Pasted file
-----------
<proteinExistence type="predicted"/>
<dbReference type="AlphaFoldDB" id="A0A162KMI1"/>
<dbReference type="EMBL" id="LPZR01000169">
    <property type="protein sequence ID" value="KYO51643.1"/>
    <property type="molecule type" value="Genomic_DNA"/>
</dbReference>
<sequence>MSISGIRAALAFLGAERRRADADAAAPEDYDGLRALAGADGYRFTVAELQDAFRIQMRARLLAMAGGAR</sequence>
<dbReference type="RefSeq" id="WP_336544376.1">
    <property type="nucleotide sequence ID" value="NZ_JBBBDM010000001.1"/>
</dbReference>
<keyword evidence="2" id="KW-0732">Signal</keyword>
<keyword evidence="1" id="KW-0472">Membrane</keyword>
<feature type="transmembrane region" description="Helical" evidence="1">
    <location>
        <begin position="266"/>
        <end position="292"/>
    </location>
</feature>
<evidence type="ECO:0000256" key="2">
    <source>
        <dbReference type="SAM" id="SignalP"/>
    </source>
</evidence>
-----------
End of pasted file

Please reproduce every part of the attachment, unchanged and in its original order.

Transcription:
<proteinExistence type="predicted"/>
<dbReference type="AlphaFoldDB" id="A0A162KMI1"/>
<dbReference type="EMBL" id="LPZR01000169">
    <property type="protein sequence ID" value="KYO51643.1"/>
    <property type="molecule type" value="Genomic_DNA"/>
</dbReference>
<sequence>MSISGIRAALAFLGAERRRADADAAAPEDYDGLRALAGADGYRFTVAELQDAFRIQMRARLLAMAGGAR</sequence>
<dbReference type="RefSeq" id="WP_336544376.1">
    <property type="nucleotide sequence ID" value="NZ_JBBBDM010000001.1"/>
</dbReference>
<keyword evidence="2" id="KW-0732">Signal</keyword>
<keyword evidence="1" id="KW-0472">Membrane</keyword>
<feature type="transmembrane region" description="Helical" evidence="1">
    <location>
        <begin position="266"/>
        <end position="292"/>
    </location>
</feature>
<evidence type="ECO:0000256" key="2">
    <source>
        <dbReference type="SAM" id="SignalP"/>
    </source>
</evidence>